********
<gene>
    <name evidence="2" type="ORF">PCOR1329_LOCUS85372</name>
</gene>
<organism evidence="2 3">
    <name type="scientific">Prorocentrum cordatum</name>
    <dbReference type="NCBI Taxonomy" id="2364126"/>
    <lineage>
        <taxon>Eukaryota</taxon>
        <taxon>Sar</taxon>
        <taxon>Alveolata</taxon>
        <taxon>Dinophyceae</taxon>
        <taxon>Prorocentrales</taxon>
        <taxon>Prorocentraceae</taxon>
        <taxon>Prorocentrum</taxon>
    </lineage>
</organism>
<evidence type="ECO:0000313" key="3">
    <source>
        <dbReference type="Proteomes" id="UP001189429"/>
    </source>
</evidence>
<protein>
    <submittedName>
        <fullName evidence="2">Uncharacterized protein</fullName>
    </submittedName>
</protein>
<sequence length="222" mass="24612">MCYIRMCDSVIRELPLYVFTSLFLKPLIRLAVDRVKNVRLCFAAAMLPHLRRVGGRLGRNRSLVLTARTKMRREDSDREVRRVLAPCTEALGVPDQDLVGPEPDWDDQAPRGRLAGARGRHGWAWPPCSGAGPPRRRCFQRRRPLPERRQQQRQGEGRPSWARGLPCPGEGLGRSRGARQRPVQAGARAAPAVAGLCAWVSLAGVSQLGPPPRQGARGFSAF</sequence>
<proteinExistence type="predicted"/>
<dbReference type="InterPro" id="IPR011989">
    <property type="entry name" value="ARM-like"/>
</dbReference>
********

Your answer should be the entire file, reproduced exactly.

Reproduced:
<gene>
    <name evidence="2" type="ORF">PCOR1329_LOCUS85372</name>
</gene>
<organism evidence="2 3">
    <name type="scientific">Prorocentrum cordatum</name>
    <dbReference type="NCBI Taxonomy" id="2364126"/>
    <lineage>
        <taxon>Eukaryota</taxon>
        <taxon>Sar</taxon>
        <taxon>Alveolata</taxon>
        <taxon>Dinophyceae</taxon>
        <taxon>Prorocentrales</taxon>
        <taxon>Prorocentraceae</taxon>
        <taxon>Prorocentrum</taxon>
    </lineage>
</organism>
<evidence type="ECO:0000313" key="3">
    <source>
        <dbReference type="Proteomes" id="UP001189429"/>
    </source>
</evidence>
<protein>
    <submittedName>
        <fullName evidence="2">Uncharacterized protein</fullName>
    </submittedName>
</protein>
<sequence length="222" mass="24612">MCYIRMCDSVIRELPLYVFTSLFLKPLIRLAVDRVKNVRLCFAAAMLPHLRRVGGRLGRNRSLVLTARTKMRREDSDREVRRVLAPCTEALGVPDQDLVGPEPDWDDQAPRGRLAGARGRHGWAWPPCSGAGPPRRRCFQRRRPLPERRQQQRQGEGRPSWARGLPCPGEGLGRSRGARQRPVQAGARAAPAVAGLCAWVSLAGVSQLGPPPRQGARGFSAF</sequence>
<proteinExistence type="predicted"/>
<dbReference type="InterPro" id="IPR011989">
    <property type="entry name" value="ARM-like"/>
</dbReference>